Head teacher claims parents fear ‘social engineering’ as more state students go to Oxbridge | UK News
The head teacher of an independent school is facing a backlash after saying a rise in state school pupils being accepted by Oxford or Cambridge has caused parents to fear “social engineering”.
In an interview with The Times, Anthony Wallersteiner, head of the £12,000-a-term Stowe School in Buckinghamshire, said schemes to help poorer students had “successfully driven down the number of Oxbridge places awarded to privately educated pupils”.
His comments have caused a social media storm, with many arguing it is still much harder for state school pupils to access the prestigious universities.
Mr Wallersteiner, who is of Jewish descent, also likened criticism of private schools to antisemitic abuse, saying: “The rise of populists and polemicists has created a micro-industry in bashing private schools.”
He added: “It was relatively easy for Hitler and his henchmen to suggest that the Jewish minority was over-represented in key professions: medicine, law, teaching and the creative industries.
“Privately educated pupils in the UK are also being accused of dominating the top jobs and stifling social mobility… it is all too facile to stereotype groups and ignore the fact that lawyers, doctors, writers and politicians are individuals”.
Labour peer Andrew Adonis called the comparison “disgraceful”, while others described it as “offensive”.
A spokesperson for the Campaign Against Antisemitism said: “Tasteless Holocaust analogies do not belong in the debate about education in this country.”
David Lammy, Labour MP for Tottenham, wrote on Twitter: “A 1.4% rise in 5 years in state school kids getting into Oxbridge and the parents of private school kids fear social engineering! Is The Times having a laugh? That’s 40 kids – 1 per college.”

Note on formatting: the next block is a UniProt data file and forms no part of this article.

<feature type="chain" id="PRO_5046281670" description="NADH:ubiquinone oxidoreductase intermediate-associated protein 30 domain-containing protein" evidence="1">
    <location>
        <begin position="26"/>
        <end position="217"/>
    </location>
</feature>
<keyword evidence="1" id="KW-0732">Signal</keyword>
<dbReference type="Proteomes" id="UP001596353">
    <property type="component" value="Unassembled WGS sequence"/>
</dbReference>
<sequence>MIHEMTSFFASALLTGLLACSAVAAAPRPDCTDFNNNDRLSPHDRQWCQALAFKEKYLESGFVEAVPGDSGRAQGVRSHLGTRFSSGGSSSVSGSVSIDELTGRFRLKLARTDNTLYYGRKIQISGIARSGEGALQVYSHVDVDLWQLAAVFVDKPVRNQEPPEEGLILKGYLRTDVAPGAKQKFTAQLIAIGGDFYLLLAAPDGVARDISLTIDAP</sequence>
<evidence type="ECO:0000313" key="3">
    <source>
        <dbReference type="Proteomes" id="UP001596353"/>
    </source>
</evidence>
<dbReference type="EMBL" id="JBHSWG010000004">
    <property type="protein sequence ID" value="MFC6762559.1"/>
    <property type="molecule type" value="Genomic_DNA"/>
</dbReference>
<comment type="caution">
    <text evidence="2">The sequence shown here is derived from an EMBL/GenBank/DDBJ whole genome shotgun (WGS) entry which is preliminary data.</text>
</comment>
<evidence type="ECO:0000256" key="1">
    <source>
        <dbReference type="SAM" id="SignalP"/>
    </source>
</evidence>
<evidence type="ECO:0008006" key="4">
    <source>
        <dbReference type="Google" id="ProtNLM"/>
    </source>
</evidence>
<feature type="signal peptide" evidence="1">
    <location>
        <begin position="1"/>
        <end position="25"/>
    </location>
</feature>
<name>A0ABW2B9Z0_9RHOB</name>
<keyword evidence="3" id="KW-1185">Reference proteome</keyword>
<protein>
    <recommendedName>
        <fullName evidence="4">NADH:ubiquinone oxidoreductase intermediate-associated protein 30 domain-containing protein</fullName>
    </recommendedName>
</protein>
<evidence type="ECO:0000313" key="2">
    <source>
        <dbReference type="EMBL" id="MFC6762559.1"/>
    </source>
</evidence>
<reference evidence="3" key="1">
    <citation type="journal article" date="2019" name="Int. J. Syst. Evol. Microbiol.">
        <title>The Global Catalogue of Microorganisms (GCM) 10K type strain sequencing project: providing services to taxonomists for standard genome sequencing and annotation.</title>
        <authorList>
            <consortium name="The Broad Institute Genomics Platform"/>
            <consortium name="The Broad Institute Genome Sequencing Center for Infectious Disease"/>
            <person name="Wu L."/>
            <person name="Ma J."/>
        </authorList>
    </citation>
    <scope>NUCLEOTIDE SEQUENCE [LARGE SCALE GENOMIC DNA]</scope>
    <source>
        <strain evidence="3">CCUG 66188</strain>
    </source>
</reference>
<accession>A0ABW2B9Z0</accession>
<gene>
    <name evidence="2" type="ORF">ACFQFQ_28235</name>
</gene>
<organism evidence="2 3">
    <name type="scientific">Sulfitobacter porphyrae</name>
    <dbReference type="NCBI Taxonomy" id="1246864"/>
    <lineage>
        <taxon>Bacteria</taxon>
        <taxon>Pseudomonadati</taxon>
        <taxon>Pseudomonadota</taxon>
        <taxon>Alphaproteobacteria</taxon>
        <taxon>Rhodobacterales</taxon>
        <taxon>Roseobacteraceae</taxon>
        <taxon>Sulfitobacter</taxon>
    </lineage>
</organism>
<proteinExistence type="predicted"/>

In a post on Twitter, Labour’s Rupa Huq wrote: “There is no automatic entitlement of private school pupils to get to Oxbridge. As someone who graduated from there but studied and taught at a range of places including post-1992 sector and redbrick there *are* other alternatives available.”
Mr Wallersteiner’s comments were also criticised by fellow head teachers, including the head of another independent school.
Laurie McLellan, the head of Nanjing International School, said he was “embarrassed” by Mr Wallersteiner’s comments and added that “being more inclusive brings only benefits”.
Parents buy their kids a better education and life chances over children who have no means to pay for the same: “perfectly just, don’t see a problem with it.”
Universities attempt modest measures to level the playing field: “COMMUNISM.”
— Lewis Goodall (@lewis_goodall) May 10, 2019
In a statement posted on Twitter, the Headmasters’ and Headmistresses’ Conference said: “We applaud the fact that applications to Oxbridge from all backgrounds continue to grow.
“Combined with the rising international intake, entry is tighter for all UK students.
“Good candidates still get in whatever their school background.”
According to analysis published by social mobility charity The Sutton Trust in December, eight private schools were responsible for sending more students to Oxbridge than almost 3,000 other UK state schools put together.
The report found the eight top schools sent 1,310 pupils to Oxbridge over three years, while 2,894 other schools sent 1,220 students between them over the same period.